NRB has observed money laundering is largely the result of weak internal control

                       Dr. Chiranjibi Nepal
As is well known, the impact of money laundering and terrorism financing to the financial institutions and financial system has serious implications to the overall financial system, which jeopardizes socio-economic development for the country. At the global level, the IMF estimated the extent of money laundering to be around 2% to 5% of global GDP. A country's rating on compliance with standards set by Financial Action Task Force (FATF) on AML/CFT, is often considered as a key measure of the country's AML/CFT regime. An unfavorable rating would mean that the businesses, including financial institutions, would face greater scrutiny, higher costs of doing business, delays and other time consuming including unnecessary barriers when doing business with overseas counterparts.
While Nepal had received satisfactory rating in our last mutual evaluation in 2014 by APG, after the various efforts and reforms in respective sectors since the second mutual evaluation 2010, we have to do a lot for upcoming evaluation in 2020 which will be based on a more holistic methodology where greater focus will be on the effectiveness of our implementation. If we do not attain good rating, the consequences could be high and Nepal will be listed in the FATF Public Statement as a country with significant deficiency in AML/CFT.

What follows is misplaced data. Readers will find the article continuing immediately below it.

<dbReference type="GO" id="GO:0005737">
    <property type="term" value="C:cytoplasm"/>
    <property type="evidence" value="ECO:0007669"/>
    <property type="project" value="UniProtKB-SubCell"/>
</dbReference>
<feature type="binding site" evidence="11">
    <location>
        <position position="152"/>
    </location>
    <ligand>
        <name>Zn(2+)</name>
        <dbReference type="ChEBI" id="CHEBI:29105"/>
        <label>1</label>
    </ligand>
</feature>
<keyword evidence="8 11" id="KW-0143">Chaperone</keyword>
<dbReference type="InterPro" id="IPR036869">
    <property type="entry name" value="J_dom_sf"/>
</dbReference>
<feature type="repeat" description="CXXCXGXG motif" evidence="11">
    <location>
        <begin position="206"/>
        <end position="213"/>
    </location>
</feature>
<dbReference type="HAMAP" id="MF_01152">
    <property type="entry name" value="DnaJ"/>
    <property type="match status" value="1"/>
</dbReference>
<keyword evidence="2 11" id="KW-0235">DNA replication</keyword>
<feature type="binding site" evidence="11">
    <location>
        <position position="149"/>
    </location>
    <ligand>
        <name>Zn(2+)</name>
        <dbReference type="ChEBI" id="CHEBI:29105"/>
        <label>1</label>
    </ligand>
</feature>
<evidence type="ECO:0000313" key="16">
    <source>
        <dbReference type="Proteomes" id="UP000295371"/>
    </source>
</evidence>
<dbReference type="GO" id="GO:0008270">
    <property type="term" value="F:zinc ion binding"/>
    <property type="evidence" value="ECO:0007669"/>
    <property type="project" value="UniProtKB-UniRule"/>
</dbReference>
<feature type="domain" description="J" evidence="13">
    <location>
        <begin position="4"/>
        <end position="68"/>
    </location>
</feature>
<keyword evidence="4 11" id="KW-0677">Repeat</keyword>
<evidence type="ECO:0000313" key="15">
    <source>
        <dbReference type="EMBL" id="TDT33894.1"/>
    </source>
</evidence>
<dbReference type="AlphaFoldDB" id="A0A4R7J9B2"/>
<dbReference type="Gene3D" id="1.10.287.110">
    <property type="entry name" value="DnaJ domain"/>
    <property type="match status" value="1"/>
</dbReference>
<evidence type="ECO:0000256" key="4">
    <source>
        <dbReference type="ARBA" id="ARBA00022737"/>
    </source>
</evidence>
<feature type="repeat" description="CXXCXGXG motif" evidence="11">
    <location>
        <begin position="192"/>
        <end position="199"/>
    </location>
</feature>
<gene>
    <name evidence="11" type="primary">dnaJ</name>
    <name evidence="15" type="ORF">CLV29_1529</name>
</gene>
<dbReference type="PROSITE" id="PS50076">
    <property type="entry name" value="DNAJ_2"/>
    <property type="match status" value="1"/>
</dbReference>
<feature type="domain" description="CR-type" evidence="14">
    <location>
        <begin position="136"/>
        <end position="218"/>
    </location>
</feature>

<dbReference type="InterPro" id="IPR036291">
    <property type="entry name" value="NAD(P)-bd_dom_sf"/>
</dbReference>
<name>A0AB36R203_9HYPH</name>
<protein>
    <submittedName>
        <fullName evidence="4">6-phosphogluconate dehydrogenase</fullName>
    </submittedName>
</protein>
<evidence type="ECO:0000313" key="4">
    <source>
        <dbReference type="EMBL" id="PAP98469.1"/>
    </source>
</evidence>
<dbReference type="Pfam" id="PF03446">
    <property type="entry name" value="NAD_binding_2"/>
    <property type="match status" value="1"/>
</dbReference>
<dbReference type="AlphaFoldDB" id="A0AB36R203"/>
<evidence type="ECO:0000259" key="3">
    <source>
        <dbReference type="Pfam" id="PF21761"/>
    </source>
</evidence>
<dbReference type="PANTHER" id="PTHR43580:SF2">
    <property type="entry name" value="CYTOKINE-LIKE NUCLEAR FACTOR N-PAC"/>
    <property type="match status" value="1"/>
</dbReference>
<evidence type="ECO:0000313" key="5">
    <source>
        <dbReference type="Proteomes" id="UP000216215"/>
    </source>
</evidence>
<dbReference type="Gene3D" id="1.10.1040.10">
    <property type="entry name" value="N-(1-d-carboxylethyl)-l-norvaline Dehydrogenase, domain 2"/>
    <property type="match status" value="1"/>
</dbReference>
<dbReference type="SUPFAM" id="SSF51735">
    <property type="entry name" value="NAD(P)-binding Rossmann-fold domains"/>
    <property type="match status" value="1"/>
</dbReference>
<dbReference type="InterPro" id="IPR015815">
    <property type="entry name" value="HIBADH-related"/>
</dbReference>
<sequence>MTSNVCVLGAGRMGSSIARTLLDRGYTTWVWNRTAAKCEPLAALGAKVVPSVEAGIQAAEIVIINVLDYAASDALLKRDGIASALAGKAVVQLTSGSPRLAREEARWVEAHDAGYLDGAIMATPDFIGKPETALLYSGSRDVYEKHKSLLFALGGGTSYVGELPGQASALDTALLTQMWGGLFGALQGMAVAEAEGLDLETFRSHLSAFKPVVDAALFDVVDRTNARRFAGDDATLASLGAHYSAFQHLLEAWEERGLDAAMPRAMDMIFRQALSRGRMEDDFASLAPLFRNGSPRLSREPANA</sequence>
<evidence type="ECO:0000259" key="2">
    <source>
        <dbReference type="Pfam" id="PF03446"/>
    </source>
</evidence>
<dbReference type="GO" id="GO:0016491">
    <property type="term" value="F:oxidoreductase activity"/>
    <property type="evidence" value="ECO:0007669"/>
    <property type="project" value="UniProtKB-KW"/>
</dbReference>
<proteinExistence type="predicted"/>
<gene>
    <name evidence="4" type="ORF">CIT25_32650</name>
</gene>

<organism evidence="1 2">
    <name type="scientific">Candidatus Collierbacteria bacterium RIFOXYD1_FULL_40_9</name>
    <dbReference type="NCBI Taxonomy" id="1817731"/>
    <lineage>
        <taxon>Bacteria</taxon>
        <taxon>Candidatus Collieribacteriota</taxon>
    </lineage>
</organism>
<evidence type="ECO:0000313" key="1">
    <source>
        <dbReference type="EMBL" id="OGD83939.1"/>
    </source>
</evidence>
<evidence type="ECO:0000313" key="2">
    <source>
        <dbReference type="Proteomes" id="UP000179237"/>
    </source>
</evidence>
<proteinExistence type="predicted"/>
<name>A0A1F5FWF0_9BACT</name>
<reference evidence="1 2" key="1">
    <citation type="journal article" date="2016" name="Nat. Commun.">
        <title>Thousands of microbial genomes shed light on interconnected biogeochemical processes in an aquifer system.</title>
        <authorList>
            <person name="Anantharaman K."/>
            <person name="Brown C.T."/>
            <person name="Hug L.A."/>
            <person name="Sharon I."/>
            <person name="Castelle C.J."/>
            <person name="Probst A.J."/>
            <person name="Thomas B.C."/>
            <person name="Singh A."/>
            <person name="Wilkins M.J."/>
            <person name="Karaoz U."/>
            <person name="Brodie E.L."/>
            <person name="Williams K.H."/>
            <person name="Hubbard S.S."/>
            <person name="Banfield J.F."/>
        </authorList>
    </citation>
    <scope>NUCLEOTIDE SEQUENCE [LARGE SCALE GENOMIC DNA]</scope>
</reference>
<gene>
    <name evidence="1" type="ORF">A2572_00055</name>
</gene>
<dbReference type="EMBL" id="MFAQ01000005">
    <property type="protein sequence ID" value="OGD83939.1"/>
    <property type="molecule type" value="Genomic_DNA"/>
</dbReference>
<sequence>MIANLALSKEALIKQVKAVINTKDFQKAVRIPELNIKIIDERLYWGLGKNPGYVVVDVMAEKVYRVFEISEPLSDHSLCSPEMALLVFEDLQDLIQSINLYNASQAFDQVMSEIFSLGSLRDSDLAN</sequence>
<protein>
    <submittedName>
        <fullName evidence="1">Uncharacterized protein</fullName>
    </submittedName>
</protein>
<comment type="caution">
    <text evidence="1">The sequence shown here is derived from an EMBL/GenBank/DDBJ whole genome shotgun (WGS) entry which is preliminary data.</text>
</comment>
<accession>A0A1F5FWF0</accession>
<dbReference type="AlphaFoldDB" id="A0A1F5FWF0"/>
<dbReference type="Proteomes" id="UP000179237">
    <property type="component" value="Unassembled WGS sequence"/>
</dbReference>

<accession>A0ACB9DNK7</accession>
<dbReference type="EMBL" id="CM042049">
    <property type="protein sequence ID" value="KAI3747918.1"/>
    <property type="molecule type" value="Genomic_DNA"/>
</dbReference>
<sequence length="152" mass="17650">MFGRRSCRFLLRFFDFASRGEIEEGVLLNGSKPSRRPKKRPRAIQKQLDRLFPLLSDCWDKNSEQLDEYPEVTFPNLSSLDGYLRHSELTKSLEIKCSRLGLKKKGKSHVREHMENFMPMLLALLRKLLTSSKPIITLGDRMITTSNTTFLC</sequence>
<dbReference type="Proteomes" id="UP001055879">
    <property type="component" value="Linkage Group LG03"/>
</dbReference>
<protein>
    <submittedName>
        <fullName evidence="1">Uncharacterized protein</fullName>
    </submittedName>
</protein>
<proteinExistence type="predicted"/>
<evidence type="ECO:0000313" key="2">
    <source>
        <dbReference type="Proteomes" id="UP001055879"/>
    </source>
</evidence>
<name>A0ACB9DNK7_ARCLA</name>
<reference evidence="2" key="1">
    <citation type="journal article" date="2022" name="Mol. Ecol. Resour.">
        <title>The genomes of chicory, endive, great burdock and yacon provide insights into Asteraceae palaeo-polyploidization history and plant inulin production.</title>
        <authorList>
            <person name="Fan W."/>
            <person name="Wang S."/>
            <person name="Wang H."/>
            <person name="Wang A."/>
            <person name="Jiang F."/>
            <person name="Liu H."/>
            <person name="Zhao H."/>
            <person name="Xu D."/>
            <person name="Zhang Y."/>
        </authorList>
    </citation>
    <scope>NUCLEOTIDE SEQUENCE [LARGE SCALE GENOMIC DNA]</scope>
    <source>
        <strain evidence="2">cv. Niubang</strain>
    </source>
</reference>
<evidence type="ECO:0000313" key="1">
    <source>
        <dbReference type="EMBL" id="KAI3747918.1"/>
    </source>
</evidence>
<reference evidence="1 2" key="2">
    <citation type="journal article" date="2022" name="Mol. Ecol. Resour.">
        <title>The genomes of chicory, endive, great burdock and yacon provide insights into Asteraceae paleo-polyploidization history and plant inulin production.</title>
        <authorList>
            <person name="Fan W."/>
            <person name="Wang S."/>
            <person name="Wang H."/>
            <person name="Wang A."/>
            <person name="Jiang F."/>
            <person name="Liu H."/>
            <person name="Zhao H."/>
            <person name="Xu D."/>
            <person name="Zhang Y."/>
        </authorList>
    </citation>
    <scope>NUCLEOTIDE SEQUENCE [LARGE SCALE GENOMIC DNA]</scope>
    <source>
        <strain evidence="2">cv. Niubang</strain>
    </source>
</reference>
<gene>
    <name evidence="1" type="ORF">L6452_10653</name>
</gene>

Bank and Financial Institutions (BFIs), being the most important partner for financial transactions, can play an important role of deterring as well as detecting money laundering and activities related to terrorism financing. Compliance with AML/CFT law and regulations in these financial institutions require high commitments with non-compliances being seriously dealt with. At the international level, we have witnessed that banks have been penalized billions of dollars for failure to comply with AML/CFT directives. In Nepal, Nepal Rastra Bank (NRB), the Central Bank of Nepal, has been taking strong actions upon NRB licensed BFIs that have failed to comply and implement such directives related to AML/CFT. (For instance, the financial penalty that normally applies for noncompliance ranges from one to fifty million rupees.)
Money laundering can take different forms, and is not limited to tax evasion, cybercrime, identity fraud, phishing, card fraud, skimming, advance fee scams, fund transfer schemes, fake prizes, international lottery fraud, wills and legacies and loan fraud and international transfers etc. The technologies adopted by BFIs are making them increasingly vulnerable to various risks in money laundering. Generally, vulnerability to money laundering is greater when there is inadequate internal control system, poor risk management practices, weak good governance, inadequate board and senior management oversight, inadequate policy, procedure and monitoring the functional activities and breach of contract and trust etc. Although the banking system is stringent in Know Your Customer (KYC), it is not sufficient as expected to identify the beneficial owner and to apply the risk based approach. NRB has observed that money laundering is largely the result of weak internal control and poor risk management and practices of the respective banks. This highlights the need of efficient internal audit, strong internal control system and better risk management practices within the BFIs in addition to compliance to regulation and supervision for prevention, control and detection of financial crime.